Applied Curiosity

"In this age of disruption, leaders are increasingly sought out and paid to know the right questions, not necessarily to have all the right answers."

Adam Bryant has been a distinguished journalist and author of two books, Quick and Nimble: Lessons from Leading CEOs on How to Create a Culture of Innovation and The Corner Office: Indispensable and Unexpected Lessons from CEOs on How to Lead and Succeed. Bryant has become a leading authority on management and leadership and is obsessed with learning about successful cultures in organizations. He has interviewed more than five hundred of the top executives for his "Corner Office" series in the New York Times. By conducting hundreds of interviews and connecting with some of the best and brightest across industries, Adam Bryant termed a phrase called "Applied Curiosity." He believes Applied Curiosity must become a "habit of mind and body" for all leaders and coaches, explaining "Applied Curiosity" as the following: 

"Curiosity is table stakes for anyone hoping to succeed. But it comes in many shades. Some people's curiosity leads them to excel at crossword puzzles or to be champions on Jeopardy. Applied Curiosity is a more specific variety. People who have it engage in relentless questioning to understand how things work. And then they start wondering how those things could be made to work better. They approach everything with an inquiring mindset — whether it's making sense of shifting consumer habits or the global macroeconomic trends that are shaping their industry."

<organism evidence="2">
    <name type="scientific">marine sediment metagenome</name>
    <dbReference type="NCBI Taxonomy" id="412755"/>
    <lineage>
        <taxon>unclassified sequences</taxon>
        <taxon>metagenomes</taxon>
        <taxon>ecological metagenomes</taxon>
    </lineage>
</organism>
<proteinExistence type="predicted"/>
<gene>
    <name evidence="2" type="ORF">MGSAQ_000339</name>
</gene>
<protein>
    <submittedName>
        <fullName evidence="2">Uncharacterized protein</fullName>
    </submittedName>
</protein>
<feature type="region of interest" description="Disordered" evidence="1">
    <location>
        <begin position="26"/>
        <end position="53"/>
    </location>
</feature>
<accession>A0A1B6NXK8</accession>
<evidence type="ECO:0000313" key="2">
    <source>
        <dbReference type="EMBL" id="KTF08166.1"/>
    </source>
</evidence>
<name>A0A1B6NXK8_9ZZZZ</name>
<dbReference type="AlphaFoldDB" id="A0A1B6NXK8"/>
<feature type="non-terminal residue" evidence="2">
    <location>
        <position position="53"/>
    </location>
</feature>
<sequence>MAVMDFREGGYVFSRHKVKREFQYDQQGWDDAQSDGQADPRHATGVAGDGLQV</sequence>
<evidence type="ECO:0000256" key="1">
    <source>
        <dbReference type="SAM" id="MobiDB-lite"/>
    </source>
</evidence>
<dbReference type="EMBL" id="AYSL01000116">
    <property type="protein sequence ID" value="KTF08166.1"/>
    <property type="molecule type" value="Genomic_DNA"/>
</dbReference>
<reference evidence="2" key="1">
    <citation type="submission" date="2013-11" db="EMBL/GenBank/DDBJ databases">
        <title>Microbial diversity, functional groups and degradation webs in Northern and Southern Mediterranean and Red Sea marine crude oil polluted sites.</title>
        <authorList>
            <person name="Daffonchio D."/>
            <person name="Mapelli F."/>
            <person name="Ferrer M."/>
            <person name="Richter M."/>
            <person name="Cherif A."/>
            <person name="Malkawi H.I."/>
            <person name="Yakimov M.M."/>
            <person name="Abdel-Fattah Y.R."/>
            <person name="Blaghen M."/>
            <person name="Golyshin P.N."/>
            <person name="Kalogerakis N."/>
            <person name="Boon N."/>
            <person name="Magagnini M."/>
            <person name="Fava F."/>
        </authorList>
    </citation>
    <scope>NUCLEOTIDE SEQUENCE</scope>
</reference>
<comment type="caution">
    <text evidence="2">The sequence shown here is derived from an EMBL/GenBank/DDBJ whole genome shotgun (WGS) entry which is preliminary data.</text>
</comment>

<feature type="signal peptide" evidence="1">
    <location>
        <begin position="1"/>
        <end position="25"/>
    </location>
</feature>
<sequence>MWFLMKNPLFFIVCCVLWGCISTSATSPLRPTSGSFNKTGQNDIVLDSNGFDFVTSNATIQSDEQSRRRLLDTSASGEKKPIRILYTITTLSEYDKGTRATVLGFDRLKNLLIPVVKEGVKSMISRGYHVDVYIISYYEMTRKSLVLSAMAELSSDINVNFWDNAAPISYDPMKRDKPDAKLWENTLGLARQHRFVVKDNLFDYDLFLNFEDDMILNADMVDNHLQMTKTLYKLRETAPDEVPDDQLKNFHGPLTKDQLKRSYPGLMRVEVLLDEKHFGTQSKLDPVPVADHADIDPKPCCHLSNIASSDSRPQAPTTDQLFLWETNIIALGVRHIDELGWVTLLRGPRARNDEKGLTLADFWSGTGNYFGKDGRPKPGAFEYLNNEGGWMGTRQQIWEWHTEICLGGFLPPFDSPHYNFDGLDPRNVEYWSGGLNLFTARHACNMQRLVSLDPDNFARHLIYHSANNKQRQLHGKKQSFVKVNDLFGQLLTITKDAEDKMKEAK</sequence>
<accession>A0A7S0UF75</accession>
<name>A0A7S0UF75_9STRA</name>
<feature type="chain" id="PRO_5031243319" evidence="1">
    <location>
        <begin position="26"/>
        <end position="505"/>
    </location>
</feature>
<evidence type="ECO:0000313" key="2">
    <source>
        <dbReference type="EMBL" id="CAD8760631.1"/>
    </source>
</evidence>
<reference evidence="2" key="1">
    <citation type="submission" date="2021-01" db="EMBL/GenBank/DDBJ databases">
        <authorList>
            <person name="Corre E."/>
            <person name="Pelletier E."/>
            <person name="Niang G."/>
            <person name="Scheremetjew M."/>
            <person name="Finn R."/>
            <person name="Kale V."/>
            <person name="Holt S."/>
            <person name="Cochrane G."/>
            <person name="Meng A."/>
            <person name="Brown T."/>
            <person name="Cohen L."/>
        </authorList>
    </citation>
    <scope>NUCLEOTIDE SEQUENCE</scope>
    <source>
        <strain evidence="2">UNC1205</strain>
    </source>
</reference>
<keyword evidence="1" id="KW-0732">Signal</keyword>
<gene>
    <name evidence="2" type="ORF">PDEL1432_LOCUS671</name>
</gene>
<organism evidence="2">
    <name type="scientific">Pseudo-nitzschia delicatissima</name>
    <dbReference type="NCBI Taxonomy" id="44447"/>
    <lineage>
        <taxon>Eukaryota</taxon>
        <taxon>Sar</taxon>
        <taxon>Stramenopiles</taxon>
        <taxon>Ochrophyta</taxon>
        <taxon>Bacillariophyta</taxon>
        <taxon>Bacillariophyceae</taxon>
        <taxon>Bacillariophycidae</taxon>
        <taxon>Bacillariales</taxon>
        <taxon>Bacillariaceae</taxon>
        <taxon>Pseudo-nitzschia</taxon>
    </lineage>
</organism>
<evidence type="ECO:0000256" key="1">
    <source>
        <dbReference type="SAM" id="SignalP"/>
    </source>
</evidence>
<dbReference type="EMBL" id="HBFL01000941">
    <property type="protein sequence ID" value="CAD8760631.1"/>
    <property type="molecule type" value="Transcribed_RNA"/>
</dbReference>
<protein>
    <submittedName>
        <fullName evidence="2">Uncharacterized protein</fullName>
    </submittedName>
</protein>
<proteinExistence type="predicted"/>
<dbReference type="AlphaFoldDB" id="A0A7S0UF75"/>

Adam Bryant believes once leaders understand and embrace this method and mindset with repetition, it will become as natural as the air they breathe. While equipping them to ask critical questions, probe, and explore new groundbreaking methods in every single facet of their life. So how do we all develop this unique but essential trait?

Bryant believes that "Applied Curiosity" is no different than any other muscle in our body. If we work that specific muscle each day, we can strengthen and become stronger at taking complex problems and explaining them for all to understand. 

We must develop a questioning mindset. We must embrace framing questions uniquely while spending more time on asking the specific probing question. This allows your staff, teams, and organizations to think differently and spend more time focusing on in-depth thinking. Bryant believes the word "Why" in every question will enhance your curiosity and allow you to feel probe while unlearning old school habits. Management guru Tom Peters believes it's harder to re-train, then train, and using "Applied Curiosity" allows for much help with that re-training of mindset. Bryant wants us to throw out the famous slogan line: "We have seen this movie before" and rely on our new found curiosity to solve the original problem. 

"In this age of disruption, leaders are increasingly sought out and paid to know the right questions, not necessarily to have all the right answers. That ability stems not only from understanding the competitive landscape today but then also having a keen sense of what the possibilities beyond it might be." It would be a wise investment for our holistic development to learn the concept of "Applied Curiosity" and have it become part of our daily routine. 

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